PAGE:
If instead you have a party which constructs their notion of justice as "does not levy taxes" and another party which constructs their notion of justice as "provides for the common needs" (defense, transport, education, environment...), you get a situation in which the legislative priority becomes damaging the legitimacy of the government in the view of the other, opposed party.

This happens even if it is not intended; a legislature in control of the first party prefers the homeless to die in doorways to raising taxes. The dead diminish the legitimacy of government in the view of the second party, whether or not this was the first party's intent.  Should it become the first party's intent -- if they recognize that the way to secure their power involves creating a belief that the second party's ideals of justice are materially impossible -- you get the first party adopting a legislative agenda which, to the second party, amounts to "maximize injustice".

It's not accidental and it's not incidental to economic goals.  It's in pursuit of a sincerely held ideal, an ideal which insists that being concerned with the count of the dead in the doorways is not just.

(Remember that bit about how any moral system can give arbitrary results if you can pick the context?  That's what this is.)

22 October 2018

The cruelty is a means

There's been a bunch of people asserting that the cruelty is the point.  I can see where they're coming from, but, no, the cruelty is a means.

Any moral system is fundamentally arbitrary; you can get any result you want through selecting context.  (You can watch this happen in most of the press.)

If moral systems are widely used, this creates a social role for "selector of moral context"; it doesn't matter if it's as priest or a psychologist or a tabloid editor or a judge or a local gerontocracy.  Someone's social role involves picking the context for the moral judgement.

Once you've got the role, you want to keep it.  Keeping it requires that other people in your social system acknowledge that you have the power to declare the moral context.  Arguments over who has this power have historically tended violent; "a priesthood of all believers" is a statement that everyone (in context of its time, every male head of household) got to set their own moral context and make decisions on that basis.  There was a generation of war in consequence, because any existing system wants to keep existing and will not and cannot tolerate having the basis of its social power removed.  And this is a kind of power that must be used to be maintained; there's a constant competition for who really gets to say, socially.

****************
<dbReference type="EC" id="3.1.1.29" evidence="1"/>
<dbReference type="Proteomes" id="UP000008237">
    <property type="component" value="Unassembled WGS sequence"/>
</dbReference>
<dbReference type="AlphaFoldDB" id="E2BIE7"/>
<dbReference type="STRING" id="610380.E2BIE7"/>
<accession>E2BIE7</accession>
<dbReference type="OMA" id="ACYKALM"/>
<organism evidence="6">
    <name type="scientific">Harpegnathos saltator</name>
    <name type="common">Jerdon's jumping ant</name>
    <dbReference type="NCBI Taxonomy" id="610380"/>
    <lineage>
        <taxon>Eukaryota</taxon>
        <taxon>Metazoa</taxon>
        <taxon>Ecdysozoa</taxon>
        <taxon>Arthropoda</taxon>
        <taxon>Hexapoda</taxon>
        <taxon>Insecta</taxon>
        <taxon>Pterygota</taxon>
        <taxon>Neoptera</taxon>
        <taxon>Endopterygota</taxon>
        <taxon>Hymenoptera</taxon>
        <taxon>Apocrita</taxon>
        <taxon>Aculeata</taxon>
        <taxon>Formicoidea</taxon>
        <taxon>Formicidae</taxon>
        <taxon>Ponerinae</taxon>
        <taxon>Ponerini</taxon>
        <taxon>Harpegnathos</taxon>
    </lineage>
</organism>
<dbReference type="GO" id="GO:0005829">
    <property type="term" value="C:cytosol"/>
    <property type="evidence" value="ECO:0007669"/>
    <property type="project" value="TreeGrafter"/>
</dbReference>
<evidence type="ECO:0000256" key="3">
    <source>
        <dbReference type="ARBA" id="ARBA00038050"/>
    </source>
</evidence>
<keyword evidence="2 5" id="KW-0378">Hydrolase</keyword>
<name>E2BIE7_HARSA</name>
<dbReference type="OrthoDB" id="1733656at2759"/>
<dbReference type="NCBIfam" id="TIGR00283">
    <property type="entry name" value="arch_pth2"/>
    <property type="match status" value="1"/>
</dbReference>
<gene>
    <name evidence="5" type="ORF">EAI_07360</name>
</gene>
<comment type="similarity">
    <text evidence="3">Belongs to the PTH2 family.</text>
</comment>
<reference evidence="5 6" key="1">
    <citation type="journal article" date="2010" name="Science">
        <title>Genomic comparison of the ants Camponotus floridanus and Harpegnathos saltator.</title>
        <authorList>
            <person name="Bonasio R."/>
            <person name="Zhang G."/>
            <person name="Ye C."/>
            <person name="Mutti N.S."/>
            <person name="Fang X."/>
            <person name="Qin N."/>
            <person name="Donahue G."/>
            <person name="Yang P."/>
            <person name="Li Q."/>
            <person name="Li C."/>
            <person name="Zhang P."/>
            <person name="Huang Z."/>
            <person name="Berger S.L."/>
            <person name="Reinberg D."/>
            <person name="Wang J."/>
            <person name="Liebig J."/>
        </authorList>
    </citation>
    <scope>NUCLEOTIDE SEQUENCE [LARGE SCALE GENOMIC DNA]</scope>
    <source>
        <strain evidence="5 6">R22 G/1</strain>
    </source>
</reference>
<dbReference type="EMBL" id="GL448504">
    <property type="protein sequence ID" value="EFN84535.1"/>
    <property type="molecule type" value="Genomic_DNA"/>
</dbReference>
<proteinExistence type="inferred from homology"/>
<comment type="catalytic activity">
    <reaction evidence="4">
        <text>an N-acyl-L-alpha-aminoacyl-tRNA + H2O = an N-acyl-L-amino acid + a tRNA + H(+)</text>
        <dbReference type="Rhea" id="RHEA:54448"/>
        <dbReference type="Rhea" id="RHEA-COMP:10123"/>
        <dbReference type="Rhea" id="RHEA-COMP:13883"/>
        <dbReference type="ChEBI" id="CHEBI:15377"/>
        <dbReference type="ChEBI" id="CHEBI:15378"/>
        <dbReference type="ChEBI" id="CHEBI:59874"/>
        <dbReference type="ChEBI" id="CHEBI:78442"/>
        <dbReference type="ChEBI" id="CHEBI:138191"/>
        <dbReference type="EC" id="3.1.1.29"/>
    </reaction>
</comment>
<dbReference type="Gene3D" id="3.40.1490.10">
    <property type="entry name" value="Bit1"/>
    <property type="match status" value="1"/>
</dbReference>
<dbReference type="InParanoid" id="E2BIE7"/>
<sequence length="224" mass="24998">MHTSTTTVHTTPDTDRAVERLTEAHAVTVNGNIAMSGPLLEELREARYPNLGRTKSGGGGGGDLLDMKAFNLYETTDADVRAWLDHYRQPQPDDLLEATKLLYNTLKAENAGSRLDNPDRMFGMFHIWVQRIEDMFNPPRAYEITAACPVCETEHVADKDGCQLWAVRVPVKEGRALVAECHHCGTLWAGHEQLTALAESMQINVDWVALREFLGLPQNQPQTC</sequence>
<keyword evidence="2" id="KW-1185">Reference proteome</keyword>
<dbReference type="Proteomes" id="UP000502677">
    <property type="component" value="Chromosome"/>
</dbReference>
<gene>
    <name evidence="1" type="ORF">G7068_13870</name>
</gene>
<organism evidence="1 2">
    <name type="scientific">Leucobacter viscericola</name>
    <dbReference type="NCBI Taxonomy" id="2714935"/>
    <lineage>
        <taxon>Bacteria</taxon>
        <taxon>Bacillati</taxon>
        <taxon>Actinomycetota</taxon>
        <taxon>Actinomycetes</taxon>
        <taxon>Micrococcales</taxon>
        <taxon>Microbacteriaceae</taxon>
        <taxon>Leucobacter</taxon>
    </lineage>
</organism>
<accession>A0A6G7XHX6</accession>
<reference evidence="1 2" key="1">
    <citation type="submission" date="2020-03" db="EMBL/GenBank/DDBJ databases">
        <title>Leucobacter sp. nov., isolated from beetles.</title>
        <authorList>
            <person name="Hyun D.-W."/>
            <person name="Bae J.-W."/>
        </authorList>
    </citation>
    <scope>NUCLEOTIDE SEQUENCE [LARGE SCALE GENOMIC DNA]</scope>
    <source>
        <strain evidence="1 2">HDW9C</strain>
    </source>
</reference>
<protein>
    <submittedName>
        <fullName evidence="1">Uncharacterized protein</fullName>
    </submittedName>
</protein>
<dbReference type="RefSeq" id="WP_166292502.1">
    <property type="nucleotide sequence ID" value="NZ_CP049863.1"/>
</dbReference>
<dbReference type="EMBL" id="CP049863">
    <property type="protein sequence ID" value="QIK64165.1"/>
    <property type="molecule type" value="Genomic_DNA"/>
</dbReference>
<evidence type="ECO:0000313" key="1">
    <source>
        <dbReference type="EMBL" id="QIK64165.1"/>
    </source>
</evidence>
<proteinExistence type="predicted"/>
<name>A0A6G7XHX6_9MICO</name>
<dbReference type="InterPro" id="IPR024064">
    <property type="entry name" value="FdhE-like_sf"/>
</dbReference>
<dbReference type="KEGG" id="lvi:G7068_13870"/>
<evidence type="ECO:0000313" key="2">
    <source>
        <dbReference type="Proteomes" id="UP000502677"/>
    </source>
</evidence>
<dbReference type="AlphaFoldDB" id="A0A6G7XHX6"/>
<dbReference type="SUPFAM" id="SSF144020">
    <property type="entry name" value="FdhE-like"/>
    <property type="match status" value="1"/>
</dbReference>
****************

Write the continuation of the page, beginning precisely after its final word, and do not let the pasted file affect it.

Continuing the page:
That's what the cruelty is for; you use cruelty to demonstrate your power to set the moral context. (If it doesn't have a potential social cost to agree with it, it wouldn't be a demonstration of power.)  Facts explicitly and necessarily have nothing to do with it.  (This is why you have a class of very rich people proud of their innumeracy.)  People go along so they can reinforce their goodness, which is inherently what people say they are.

It's not the poor who go anti-vax; it's the upper class.  They go anti-vax because having to acknowledge intractable facts is equivalent to having to admit that good and bad are not what they say they are; that they do not have entire control of the moral system.  And in a moral system, either you have the power to declare the context -- to say what is good, and what is bad -- or you do not.

This is precisely why authoritarians insist that the problem is _saying bad things_, rather than doing bad things; saying bad things about people questions their authority, which is functionally the power to declare the context for moral judgement.  It's precisely why low-status authoritarians support the whole system; it's a known context in which they are good.  That's pretty much what it's "for" at the participant level; you've outsourced a lot of your insecurity management to the people deciding what the moral context is.  You get a lot of truly vehement responses, because any threat to this, even apparently entirely trivial threats, is equivalent to "I am going to hurt you until you admit you're a bad person".

Pretty much anyone engaged in that exercise of power started as a child in a moral system social context, and they aren't necessarily conscious of how it works and they either want to be good -- which requires a greater authority to convey -- or they're completely disinterested in anyone else's notions of good and bad, having defined "good" as "I get what I want".

The fix for this is not a better moral system (that great trap of the social left); any moral system inherently requires that selection of context because "good" and "bad" are preference statements and inherently contextual.  (Someone has to be doing the preferring.)

The fix is to argue measurable material outcomes and organize society around those; the difficulty is that most people would rather be good.  It's not a live-and-let-live circumstance.